Increased efficacy of early spinal cord stimulation in an animal model of neuropathic pain

Michiel Truin*, Maarten van Kleef, Bengt Linderoth, Helwin Smits, Sofie P. M. Janssen, Elbert A. J. Joosten

*Corresponding author for this work

Research output: Contribution to journalArticleAcademicpeer-review

22 Citations (Web of Science)

Abstract

Although spinal cord stimulation (SCS) is an established treatment for chronic neuropathic pain, pain relief is still not successful in a large group of patients. We suggest that the success of SCS may be related to the timing of SCS during the development of chronic neuropathic pain. We therefore compared the effect of SCS applied after 24 h of neuropathic pain (early SCS) and after 16 days of neuropathic pain (late SCS). For early SCS, male Sprague-Dawley rats (n = 13) were implanted with an SCS device, followed by a partial ligation of the sciatic nerve. Using von Frey monofilaments, tactile allodynia was assessed 24 h after ligation. Animals with tactile allodynia received 30 min of SCS. Withdrawal thresholds were assessed just before SCS, during SCS and until the return to pre-stimulation withdrawal threshold. Results were compared with the data from late SCS (n = 29). Out of the 13 allodynic animals that received early SCS, 10 (77%) responded to SCS with significantly increased withdrawal thresholds, compared to 38% in the late SCS group. The increase of the withdrawal threshold in the early SCS group could still be noticed 90 min after termination of SCS. In more than half of these animals, pre-stimulation withdrawal thresholds were reached only the next day. Early SCS resulted in an increased number of responders to SCS and furthermore an increased duration of the effect of SCS as compared to late SCS. Early SCS treatment of neuropathic rats is more effective as compared to the late SCS treatment.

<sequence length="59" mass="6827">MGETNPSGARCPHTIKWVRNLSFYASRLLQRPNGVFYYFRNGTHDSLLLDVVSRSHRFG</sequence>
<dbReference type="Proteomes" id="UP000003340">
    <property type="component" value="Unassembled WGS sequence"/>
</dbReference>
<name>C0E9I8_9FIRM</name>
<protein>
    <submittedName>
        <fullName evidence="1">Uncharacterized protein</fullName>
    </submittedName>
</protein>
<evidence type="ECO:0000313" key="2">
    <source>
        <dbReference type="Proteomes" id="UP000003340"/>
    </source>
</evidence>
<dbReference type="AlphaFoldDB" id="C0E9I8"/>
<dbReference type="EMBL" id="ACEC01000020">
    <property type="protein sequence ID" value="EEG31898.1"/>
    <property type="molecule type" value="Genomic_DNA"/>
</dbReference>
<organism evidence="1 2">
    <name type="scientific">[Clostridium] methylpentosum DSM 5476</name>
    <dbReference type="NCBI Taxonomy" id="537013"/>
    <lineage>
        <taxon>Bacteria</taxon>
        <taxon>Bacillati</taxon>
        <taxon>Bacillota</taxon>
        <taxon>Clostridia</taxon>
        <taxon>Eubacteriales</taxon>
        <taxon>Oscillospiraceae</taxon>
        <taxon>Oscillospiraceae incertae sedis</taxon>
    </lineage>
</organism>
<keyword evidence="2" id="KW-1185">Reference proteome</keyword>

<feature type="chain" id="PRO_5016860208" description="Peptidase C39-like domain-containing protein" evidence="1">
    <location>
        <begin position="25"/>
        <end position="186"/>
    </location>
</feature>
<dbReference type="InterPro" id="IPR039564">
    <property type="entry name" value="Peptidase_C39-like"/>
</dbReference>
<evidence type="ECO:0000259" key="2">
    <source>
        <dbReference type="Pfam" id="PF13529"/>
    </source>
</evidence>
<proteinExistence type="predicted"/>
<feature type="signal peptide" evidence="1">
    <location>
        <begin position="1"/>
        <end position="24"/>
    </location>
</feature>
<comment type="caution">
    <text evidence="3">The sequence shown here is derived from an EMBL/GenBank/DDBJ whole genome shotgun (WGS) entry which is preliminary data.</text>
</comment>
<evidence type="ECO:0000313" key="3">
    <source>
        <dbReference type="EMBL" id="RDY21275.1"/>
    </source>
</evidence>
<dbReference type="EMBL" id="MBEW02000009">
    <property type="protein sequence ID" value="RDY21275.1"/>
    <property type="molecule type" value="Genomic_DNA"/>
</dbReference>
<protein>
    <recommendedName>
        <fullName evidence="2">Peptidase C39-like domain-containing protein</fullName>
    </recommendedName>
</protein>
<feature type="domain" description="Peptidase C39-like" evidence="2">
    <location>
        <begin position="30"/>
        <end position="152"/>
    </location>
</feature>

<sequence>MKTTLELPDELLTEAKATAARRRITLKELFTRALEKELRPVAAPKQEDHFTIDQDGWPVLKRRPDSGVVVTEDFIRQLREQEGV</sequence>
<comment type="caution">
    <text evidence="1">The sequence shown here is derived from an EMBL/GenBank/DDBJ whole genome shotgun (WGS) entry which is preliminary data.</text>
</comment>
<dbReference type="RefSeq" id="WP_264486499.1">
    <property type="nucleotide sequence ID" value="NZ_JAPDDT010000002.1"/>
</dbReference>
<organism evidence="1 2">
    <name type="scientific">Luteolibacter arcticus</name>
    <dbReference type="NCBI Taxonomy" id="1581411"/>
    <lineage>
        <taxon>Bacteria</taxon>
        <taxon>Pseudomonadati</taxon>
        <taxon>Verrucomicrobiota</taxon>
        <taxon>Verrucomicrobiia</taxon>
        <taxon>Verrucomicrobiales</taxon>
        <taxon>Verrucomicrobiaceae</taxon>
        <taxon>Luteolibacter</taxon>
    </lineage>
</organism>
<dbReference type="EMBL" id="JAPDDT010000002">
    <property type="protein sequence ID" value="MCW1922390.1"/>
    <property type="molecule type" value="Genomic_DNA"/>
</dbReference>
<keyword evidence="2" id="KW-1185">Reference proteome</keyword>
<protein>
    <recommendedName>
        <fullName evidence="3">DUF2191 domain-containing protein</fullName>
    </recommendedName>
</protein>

Original languageEnglish
Pages (from-to)111-117
JournalEuropean Journal of Pain
Volume15
Issue number2
DOIs
Publication statusPublished - Feb 2011

Keywords

  • Neuropathic pain
  • Early spinal cord stimulation
  • Responders
  • Maximum possible effect

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